Okay, yeah. Well, that’s really great. And so that was taught over a number of years. And was it a yearly thing? Twice a year?

Pamela Austin Sat Siri Sumler, LMT, BCTMB, CLT, E-RYT:

It was a three-day course, and it was an annual event that we taught over three days.

Tacey A. Rosolowski, Ph.D.:

And who could attend?

Pamela Austin Sat Siri Sumler, LMT, BCTMB, CLT, E-RYT:

You had to be a licensed massage therapist. There were some cases where we had exceptions, because some states do not have licensing (laughs) for massage therapists, so kind of on—by one by one we had exceptions, or we might have a nurse or somebody who did not have a massage license who wanted to attend, so... But primarily it was licensed massage therapists.

Tacey A. Rosolowski, Ph.D.:

And how many people would attend these over the years?

Pamela Austin Sat Siri Sumler, LMT, BCTMB, CLT, E-RYT:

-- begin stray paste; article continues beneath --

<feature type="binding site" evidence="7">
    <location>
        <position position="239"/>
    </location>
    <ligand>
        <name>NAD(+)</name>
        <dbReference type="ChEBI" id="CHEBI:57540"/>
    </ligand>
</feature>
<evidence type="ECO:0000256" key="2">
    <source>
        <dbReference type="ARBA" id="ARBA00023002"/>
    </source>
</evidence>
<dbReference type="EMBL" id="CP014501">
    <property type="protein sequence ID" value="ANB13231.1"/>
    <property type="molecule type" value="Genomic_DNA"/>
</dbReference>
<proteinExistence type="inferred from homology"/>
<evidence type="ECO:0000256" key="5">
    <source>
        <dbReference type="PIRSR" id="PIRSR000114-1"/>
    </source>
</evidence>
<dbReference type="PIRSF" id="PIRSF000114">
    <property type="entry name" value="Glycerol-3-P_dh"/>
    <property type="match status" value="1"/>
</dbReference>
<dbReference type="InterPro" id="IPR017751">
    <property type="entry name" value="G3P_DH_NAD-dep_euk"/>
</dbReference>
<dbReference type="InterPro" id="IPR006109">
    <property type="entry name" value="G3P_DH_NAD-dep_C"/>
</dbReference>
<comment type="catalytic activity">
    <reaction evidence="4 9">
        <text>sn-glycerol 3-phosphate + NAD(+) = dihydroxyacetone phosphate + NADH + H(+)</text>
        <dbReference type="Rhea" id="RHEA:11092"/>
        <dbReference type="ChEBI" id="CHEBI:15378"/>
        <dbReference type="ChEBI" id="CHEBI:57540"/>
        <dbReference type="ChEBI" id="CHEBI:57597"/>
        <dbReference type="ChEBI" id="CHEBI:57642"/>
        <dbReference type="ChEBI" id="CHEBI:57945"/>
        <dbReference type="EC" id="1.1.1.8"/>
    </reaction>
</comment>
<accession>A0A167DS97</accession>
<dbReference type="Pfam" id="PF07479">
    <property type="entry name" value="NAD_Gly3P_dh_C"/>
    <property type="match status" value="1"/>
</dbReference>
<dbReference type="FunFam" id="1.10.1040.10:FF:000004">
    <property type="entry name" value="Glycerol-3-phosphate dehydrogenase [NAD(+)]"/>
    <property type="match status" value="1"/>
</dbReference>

When it started we had 40 people, a maximum of 40 people, and then it grew to 75, and then our maximum was 100. And that would be kind of 100 plus, (laughs) because we would have other massage therapists who were contractors who would help us with the hands-on portion, so... Yeah. And then eventually it grew, so first it was just massage, and then eventually we added an acupuncture and yoga for yoga teachers component to the training.

Tacey A. Rosolowski, Ph.D.:

What’s your philosophy about teaching other massage therapists? What do you hope to achieve when you, as a teacher...? Because everybody’s a different teacher. So what do you want to achieve when you go in to train other massage therapists?

Pamela Austin Sat Siri Sumler, LMT, BCTMB, CLT, E-RYT: